It’s their money — but encourage them to save it. The parents and experts Moneyish spoke with said their kids get to decide what to do with their own dough, although many are told they’re responsible for their own discretionary spending, like going out with friends. Snyder suggests getting kids to put 10% toward giving, 10% into savings and 80% toward spending. “Then when the child starts working as an adult, it’s not that surprising for them to save some of their paycheck, and to give some to help someone,” she said.
And they might surprise you with how responsible they are. Wright Esposito, who just turned 18 on Wednesday, began flying drones professionally for construction sites for two or three hours a week in Raleigh, N.C., when he was 15. “At end of month, I’d get a check for like $600 or $700,” he said. “But there was an understanding with my parents like, ‘Don’t come to us asking for money when you and your friends want to go to the movies.’ So I was paying for my own things, like hanging out with friends, but I also saved a lot of it.”
Encourage them to stick with it. Even if a teen is working in his or her chosen field, there will probably be plenty of things they dislike about their job. That’s why it’s called work. “But if they committed to working through August 10, they should honor that commitment,” said Snyder. “Tell them, ‘I get it. Work is hard. And I’m here to support you through the next few weeks, but what can we learn from this for next summer? What could you ask an employer next time that would clue you in that you may not enjoy this job? Or if you don’t like working outside and getting sweaty, what kinds of jobs might you apply for next summer instead?”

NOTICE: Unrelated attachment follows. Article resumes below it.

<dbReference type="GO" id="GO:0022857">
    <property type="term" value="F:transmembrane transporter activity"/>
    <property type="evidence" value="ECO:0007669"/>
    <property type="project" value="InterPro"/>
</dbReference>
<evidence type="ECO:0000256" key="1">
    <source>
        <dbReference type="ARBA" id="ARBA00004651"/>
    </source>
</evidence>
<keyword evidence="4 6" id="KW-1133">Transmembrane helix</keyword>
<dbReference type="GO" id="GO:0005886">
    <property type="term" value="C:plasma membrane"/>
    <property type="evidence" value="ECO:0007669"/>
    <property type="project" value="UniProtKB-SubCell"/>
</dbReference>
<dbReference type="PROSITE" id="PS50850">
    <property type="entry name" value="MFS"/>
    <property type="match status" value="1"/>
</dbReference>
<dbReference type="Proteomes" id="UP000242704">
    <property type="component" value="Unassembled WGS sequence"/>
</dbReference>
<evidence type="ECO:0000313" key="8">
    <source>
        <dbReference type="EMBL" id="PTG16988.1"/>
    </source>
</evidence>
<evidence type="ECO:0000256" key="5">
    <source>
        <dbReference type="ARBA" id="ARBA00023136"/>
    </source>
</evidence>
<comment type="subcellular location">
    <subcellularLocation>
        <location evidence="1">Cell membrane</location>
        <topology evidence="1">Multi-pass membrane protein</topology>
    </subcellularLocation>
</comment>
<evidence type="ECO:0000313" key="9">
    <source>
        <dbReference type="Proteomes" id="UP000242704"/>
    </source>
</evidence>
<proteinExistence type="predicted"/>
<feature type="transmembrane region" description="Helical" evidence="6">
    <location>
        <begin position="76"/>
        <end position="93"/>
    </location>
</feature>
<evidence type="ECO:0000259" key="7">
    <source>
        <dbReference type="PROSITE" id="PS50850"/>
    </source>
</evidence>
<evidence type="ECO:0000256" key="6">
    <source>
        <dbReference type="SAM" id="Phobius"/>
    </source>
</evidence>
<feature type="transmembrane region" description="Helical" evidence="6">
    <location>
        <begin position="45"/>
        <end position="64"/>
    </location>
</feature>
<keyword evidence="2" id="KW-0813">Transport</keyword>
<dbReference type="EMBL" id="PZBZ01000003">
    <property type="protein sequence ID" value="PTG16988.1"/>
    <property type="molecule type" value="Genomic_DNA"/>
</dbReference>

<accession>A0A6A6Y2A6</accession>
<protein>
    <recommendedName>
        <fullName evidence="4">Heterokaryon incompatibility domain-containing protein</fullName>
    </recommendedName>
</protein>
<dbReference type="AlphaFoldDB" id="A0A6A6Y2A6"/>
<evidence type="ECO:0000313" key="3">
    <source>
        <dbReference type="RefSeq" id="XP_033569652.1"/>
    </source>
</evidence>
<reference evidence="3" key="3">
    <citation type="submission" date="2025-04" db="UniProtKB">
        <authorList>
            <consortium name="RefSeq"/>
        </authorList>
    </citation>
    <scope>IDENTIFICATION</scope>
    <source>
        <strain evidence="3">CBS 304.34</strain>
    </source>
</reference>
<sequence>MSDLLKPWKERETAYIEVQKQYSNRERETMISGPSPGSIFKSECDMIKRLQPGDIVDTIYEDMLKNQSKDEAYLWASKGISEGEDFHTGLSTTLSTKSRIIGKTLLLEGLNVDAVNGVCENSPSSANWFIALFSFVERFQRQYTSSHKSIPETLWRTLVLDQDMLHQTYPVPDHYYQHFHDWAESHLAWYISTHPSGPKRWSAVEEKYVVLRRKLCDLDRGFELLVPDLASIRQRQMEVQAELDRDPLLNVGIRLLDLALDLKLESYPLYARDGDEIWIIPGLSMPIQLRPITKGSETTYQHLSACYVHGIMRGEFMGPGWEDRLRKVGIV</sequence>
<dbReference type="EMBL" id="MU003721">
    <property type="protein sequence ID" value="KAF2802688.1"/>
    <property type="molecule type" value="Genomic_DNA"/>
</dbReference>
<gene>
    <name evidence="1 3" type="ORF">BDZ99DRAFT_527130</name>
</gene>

But watch out for warning signs that this job is toxic. There’s a difference between a teen dragging his feet sometimes because he wants to sleep in or hang out with his friends, and one who dreads going to work every day. Ask about work over breakfast or dinner daily. “Are they being taken advantage of, like overtime that is not being paid? Are they working the hours that were originally agreed upon?” asked Snyder. And scope out your child’s workplace when you pick him up or drop him off, or visit the restaurant or theater while they’re working occasionally. If you get a really bad vibe, pull them out of there. The same goes for if their grades slip, they’re not getting enough sleep, or you notice a change in their mood or personality.